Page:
In his column for TIME Magazine, basketball hall of famer, author, and filmmaker Kareem Abdul-Jabbar broadly explores the state of the death penalty In the United States and concludes that life without parole is the better option for American society. Stating that "[t]he primary purpose of the death penalty is to protect the innocent," Abdul-Jabar notes that there is a significant difference between the death penalty's goal in theory and its application in practice. "While it’s true that the death penalty may protect us from the few individuals it does execute," he says, "it does not come without a significant financial and social price tag that may put us all at an even greater risk." Abdul-Jabbar points to the death penalty's financial cost, the risk of executing the innocent, and racial and economic disparities in its application. Financially, he says, "[t]his isn’t a matter of morality versus dollars. It’s about the morality of saving the most lives with what we have to spend. Money instead could be going to trauma centers, hospital personnel, police, and firefighters, and education...The question every concerned taxpayer needs to ask is whether or not we should be spending hundreds of millions of dollars on executing prisoners when life without parole keeps the public just as safe but at a fraction of the cost." His column discusses the "high probability that we execute innocent people," citing the more than 140 people exonerated from death row and a recent study indicating that 4% of people sentenced to death may be innocent. Abdul-Jabbar also describes racial bias in capital sentencing, and the problem of inadequate representation, saying, "[t]his lack of fair application is why some opponents of the death penalty consider it unconstitutionally cruel and unusual punishment." He concludes, "we can’t let our passion for revenge override our communities’ best interest...With something as irrevocable as death, we can’t have one system of justice for the privileged few and another for the rest of the country. That, more than anything, diminishes the sanctity of human life."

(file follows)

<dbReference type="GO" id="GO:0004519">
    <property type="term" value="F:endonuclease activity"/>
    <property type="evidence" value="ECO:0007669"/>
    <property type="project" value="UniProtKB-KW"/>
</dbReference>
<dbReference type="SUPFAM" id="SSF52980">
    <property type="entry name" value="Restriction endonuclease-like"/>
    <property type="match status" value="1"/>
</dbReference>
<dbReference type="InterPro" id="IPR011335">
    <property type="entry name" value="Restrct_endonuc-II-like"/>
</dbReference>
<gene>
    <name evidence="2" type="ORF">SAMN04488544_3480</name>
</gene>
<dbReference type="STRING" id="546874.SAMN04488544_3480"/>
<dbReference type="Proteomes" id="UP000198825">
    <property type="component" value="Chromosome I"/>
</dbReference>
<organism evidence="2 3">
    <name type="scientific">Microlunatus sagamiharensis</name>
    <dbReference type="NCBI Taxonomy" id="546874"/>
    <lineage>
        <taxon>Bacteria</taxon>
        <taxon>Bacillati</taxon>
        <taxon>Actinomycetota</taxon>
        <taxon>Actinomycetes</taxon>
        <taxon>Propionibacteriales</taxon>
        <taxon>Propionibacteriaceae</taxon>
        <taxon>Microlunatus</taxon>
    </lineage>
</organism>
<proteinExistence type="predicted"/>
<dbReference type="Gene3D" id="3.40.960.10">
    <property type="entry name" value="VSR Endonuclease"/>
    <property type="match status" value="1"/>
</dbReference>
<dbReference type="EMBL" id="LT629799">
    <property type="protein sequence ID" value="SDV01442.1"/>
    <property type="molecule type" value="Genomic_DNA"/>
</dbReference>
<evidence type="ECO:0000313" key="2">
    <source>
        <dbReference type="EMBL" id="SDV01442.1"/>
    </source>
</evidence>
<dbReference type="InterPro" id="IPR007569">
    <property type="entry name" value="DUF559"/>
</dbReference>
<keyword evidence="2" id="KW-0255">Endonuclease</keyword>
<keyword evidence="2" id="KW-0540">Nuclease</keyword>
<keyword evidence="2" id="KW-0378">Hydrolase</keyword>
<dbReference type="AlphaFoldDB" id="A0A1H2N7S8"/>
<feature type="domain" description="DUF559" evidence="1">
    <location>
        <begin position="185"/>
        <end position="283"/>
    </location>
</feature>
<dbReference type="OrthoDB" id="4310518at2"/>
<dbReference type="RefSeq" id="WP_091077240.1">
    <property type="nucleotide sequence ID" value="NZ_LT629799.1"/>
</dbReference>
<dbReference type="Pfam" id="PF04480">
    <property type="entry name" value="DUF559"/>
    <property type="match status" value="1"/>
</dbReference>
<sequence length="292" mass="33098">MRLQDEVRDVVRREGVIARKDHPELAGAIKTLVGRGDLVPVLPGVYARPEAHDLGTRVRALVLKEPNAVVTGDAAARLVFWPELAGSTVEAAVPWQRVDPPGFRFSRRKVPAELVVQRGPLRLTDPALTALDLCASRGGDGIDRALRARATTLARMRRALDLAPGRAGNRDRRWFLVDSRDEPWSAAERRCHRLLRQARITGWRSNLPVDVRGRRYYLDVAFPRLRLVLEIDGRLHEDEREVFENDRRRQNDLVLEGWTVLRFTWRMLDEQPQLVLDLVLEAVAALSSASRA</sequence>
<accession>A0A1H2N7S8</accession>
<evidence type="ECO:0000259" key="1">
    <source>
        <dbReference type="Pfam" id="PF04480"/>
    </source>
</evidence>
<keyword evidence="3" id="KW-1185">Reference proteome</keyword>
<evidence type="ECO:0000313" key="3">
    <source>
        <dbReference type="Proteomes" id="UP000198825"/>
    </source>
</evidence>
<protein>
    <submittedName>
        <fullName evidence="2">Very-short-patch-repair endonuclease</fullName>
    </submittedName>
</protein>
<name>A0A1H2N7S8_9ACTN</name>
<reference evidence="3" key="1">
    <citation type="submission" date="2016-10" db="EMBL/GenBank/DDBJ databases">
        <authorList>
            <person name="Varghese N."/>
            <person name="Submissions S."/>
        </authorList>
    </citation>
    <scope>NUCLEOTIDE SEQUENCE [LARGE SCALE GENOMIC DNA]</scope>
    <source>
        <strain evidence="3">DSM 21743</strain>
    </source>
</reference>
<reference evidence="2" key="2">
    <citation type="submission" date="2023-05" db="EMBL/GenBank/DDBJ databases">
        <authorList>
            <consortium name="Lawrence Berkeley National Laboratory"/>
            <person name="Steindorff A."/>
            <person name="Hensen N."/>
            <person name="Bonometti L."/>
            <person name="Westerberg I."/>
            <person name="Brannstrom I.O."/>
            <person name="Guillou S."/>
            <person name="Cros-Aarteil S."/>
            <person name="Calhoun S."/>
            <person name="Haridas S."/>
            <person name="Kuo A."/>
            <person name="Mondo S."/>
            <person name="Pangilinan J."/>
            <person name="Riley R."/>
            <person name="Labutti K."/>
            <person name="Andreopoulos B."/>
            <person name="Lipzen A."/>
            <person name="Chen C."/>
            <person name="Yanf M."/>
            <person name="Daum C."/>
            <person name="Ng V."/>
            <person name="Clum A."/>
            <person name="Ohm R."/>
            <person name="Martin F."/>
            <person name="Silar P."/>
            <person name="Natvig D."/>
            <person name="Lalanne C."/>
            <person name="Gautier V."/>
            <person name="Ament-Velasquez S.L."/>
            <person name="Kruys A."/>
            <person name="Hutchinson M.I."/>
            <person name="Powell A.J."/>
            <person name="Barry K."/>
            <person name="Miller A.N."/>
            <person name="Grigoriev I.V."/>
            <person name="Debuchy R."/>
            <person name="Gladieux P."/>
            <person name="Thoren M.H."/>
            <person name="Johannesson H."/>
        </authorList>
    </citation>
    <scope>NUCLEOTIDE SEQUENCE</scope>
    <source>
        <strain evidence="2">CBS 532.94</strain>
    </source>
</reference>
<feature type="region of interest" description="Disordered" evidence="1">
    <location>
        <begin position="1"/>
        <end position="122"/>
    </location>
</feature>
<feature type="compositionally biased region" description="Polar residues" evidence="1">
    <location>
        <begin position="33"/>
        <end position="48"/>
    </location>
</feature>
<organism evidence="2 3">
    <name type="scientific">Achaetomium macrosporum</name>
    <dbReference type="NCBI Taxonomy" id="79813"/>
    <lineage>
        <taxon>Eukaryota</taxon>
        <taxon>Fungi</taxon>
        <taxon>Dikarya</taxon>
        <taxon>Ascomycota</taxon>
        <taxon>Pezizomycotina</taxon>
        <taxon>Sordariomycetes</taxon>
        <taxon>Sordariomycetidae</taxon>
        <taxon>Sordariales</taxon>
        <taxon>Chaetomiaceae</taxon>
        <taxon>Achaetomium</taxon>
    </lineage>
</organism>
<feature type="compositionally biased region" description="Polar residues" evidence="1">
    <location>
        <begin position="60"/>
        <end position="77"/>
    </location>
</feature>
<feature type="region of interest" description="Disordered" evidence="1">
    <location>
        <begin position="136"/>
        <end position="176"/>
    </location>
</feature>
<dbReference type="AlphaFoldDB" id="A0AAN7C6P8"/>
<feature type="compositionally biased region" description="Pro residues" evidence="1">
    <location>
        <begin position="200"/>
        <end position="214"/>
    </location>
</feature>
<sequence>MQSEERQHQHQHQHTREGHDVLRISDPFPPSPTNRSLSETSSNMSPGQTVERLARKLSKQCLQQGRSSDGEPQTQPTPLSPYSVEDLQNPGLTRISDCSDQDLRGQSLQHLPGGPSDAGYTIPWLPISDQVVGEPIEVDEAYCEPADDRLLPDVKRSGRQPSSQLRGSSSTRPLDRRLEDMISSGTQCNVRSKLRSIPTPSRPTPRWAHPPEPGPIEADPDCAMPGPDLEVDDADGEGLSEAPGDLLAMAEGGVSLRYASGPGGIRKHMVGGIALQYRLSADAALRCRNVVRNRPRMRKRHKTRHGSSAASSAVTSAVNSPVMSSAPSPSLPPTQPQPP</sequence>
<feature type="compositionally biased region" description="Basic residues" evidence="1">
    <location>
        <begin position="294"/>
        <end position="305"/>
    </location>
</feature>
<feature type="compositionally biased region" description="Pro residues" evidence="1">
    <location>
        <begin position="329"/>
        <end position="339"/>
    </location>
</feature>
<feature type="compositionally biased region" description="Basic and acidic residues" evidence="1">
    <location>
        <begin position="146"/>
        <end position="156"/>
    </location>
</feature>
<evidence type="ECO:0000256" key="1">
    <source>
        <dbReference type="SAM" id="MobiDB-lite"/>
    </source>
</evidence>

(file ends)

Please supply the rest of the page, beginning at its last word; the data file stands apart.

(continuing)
The Nebraska legislature voted 30-19 to override the veto of Governor Pete Ricketts and abolish the death penalty. Nebraska becomes the 19th state to repeal the death penalty, and the 7th state to do so since 2007. It is the first predominantly Republican state to abolish the death penalty in over 40 years, and state legislators said Republican support was critical to the bipartisan repeal effort. Sen. Jeremy Nordquist said, "This wouldn't have happened without the fiscally responsible Republicans who aren't just beholden to conservative talking points, but are thoughtful about policy." Sen. Colby Coash cited fiscal concerns among his reasons for supporting repeal: "The taxpayers have not gotten the bang for their buck on this death penalty for almost 20 years. This program is broken." The sponsor of the repeal bill, Independent Senator Ernie Chambers, opened the repeal debate with a reference to the historic nature of the pending vote. “This will be the shining moment of the Nebraska Legislature,” he said. “The world, by anybody’s reckoning, is a place filled with darkness, contention, violence. We today can move to lift part of that cloud of darkness that has been hovering over this state for all these years.”